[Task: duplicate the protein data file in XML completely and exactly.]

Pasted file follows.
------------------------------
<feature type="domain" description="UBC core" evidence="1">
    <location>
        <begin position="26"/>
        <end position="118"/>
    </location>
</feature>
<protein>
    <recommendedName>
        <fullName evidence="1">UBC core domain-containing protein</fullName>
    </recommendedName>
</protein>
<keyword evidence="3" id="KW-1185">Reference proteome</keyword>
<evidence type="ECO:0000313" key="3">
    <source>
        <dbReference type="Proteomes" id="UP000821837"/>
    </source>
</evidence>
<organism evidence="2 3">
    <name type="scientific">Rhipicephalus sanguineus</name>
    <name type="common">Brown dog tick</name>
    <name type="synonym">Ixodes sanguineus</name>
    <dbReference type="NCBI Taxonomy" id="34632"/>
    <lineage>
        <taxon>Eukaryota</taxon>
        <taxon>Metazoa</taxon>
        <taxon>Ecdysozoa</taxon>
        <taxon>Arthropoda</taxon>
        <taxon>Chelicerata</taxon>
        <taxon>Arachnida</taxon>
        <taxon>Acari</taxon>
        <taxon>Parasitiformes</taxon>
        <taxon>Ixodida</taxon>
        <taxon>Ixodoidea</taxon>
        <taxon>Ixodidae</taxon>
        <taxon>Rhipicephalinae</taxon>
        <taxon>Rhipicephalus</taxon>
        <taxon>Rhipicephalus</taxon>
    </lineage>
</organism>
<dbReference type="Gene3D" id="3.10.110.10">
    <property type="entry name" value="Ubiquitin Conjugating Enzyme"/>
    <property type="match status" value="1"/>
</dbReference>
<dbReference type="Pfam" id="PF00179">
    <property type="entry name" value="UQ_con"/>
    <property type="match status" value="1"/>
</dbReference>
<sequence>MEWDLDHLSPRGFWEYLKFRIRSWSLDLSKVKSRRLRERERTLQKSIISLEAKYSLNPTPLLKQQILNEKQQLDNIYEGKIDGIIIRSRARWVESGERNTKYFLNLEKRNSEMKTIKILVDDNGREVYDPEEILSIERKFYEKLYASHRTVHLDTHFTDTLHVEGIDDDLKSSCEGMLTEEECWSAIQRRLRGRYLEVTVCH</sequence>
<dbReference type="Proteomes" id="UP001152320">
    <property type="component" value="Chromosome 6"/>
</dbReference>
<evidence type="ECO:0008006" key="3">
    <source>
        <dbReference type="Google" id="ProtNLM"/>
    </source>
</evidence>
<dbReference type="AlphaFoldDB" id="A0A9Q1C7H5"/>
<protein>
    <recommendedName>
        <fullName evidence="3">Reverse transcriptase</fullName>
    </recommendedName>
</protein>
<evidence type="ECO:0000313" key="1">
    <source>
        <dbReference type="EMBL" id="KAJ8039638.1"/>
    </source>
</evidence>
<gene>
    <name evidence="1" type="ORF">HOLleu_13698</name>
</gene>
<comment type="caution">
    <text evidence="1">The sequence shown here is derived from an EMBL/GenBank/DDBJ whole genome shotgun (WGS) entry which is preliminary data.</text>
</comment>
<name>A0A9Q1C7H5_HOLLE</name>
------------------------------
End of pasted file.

<feature type="domain" description="UBC core" evidence="1">
    <location>
        <begin position="26"/>
        <end position="118"/>
    </location>
</feature>
<protein>
    <recommendedName>
        <fullName evidence="1">UBC core domain-containing protein</fullName>
    </recommendedName>
</protein>
<keyword evidence="3" id="KW-1185">Reference proteome</keyword>
<evidence type="ECO:0000313" key="3">
    <source>
        <dbReference type="Proteomes" id="UP000821837"/>
    </source>
</evidence>
<organism evidence="2 3">
    <name type="scientific">Rhipicephalus sanguineus</name>
    <name type="common">Brown dog tick</name>
    <name type="synonym">Ixodes sanguineus</name>
    <dbReference type="NCBI Taxonomy" id="34632"/>
    <lineage>
        <taxon>Eukaryota</taxon>
        <taxon>Metazoa</taxon>
        <taxon>Ecdysozoa</taxon>
        <taxon>Arthropoda</taxon>
        <taxon>Chelicerata</taxon>
        <taxon>Arachnida</taxon>
        <taxon>Acari</taxon>
        <taxon>Parasitiformes</taxon>
        <taxon>Ixodida</taxon>
        <taxon>Ixodoidea</taxon>
        <taxon>Ixodidae</taxon>
        <taxon>Rhipicephalinae</taxon>
        <taxon>Rhipicephalus</taxon>
        <taxon>Rhipicephalus</taxon>
    </lineage>
</organism>
<dbReference type="Gene3D" id="3.10.110.10">
    <property type="entry name" value="Ubiquitin Conjugating Enzyme"/>
    <property type="match status" value="1"/>
</dbReference>
<dbReference type="Pfam" id="PF00179">
    <property type="entry name" value="UQ_con"/>
    <property type="match status" value="1"/>
</dbReference>
<sequence>MEWDLDHLSPRGFWEYLKFRIRSWSLDLSKVKSRRLRERERTLQKSIISLEAKYSLNPTPLLKQQILNEKQQLDNIYEGKIDGIIIRSRARWVESGERNTKYFLNLEKRNSEMKTIKILVDDNGREVYDPEEILSIERKFYEKLYASHRTVHLDTHFTDTLHVEGIDDDLKSSCEGMLTEEECWSAIQRRLRGRYLEVTVCH</sequence>
<dbReference type="Proteomes" id="UP001152320">
    <property type="component" value="Chromosome 6"/>
</dbReference>
<evidence type="ECO:0008006" key="3">
    <source>
        <dbReference type="Google" id="ProtNLM"/>
    </source>
</evidence>
<dbReference type="AlphaFoldDB" id="A0A9Q1C7H5"/>
<protein>
    <recommendedName>
        <fullName evidence="3">Reverse transcriptase</fullName>
    </recommendedName>
</protein>
<evidence type="ECO:0000313" key="1">
    <source>
        <dbReference type="EMBL" id="KAJ8039638.1"/>
    </source>
</evidence>
<gene>
    <name evidence="1" type="ORF">HOLleu_13698</name>
</gene>
<comment type="caution">
    <text evidence="1">The sequence shown here is derived from an EMBL/GenBank/DDBJ whole genome shotgun (WGS) entry which is preliminary data.</text>
</comment>
<name>A0A9Q1C7H5_HOLLE</name>